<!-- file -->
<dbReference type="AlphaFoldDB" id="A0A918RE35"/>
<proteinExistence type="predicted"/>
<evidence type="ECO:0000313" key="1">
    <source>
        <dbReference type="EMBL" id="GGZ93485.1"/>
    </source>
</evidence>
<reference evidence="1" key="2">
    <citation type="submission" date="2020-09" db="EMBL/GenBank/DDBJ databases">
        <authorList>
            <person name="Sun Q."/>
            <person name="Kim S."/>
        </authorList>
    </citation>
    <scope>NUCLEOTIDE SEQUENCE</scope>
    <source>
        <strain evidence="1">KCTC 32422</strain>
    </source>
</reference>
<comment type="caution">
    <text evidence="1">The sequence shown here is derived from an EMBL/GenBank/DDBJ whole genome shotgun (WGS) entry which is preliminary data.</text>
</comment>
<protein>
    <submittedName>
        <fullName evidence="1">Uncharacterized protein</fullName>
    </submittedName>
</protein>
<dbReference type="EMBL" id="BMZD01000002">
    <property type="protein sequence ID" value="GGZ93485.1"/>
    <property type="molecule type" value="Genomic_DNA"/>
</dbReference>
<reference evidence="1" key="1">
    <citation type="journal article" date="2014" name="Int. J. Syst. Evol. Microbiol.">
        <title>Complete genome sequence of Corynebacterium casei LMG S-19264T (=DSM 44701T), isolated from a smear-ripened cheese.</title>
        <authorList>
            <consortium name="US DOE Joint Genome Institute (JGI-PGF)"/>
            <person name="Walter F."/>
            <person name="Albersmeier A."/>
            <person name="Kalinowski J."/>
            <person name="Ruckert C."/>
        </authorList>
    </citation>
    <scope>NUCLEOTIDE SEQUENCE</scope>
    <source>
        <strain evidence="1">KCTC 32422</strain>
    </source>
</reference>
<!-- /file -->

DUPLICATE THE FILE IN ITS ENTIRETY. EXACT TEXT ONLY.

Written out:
<dbReference type="AlphaFoldDB" id="A0A918RE35"/>
<proteinExistence type="predicted"/>
<evidence type="ECO:0000313" key="1">
    <source>
        <dbReference type="EMBL" id="GGZ93485.1"/>
    </source>
</evidence>
<reference evidence="1" key="2">
    <citation type="submission" date="2020-09" db="EMBL/GenBank/DDBJ databases">
        <authorList>
            <person name="Sun Q."/>
            <person name="Kim S."/>
        </authorList>
    </citation>
    <scope>NUCLEOTIDE SEQUENCE</scope>
    <source>
        <strain evidence="1">KCTC 32422</strain>
    </source>
</reference>
<comment type="caution">
    <text evidence="1">The sequence shown here is derived from an EMBL/GenBank/DDBJ whole genome shotgun (WGS) entry which is preliminary data.</text>
</comment>
<protein>
    <submittedName>
        <fullName evidence="1">Uncharacterized protein</fullName>
    </submittedName>
</protein>
<dbReference type="EMBL" id="BMZD01000002">
    <property type="protein sequence ID" value="GGZ93485.1"/>
    <property type="molecule type" value="Genomic_DNA"/>
</dbReference>
<reference evidence="1" key="1">
    <citation type="journal article" date="2014" name="Int. J. Syst. Evol. Microbiol.">
        <title>Complete genome sequence of Corynebacterium casei LMG S-19264T (=DSM 44701T), isolated from a smear-ripened cheese.</title>
        <authorList>
            <consortium name="US DOE Joint Genome Institute (JGI-PGF)"/>
            <person name="Walter F."/>
            <person name="Albersmeier A."/>
            <person name="Kalinowski J."/>
            <person name="Ruckert C."/>
        </authorList>
    </citation>
    <scope>NUCLEOTIDE SEQUENCE</scope>
    <source>
        <strain evidence="1">KCTC 32422</strain>
    </source>
</reference>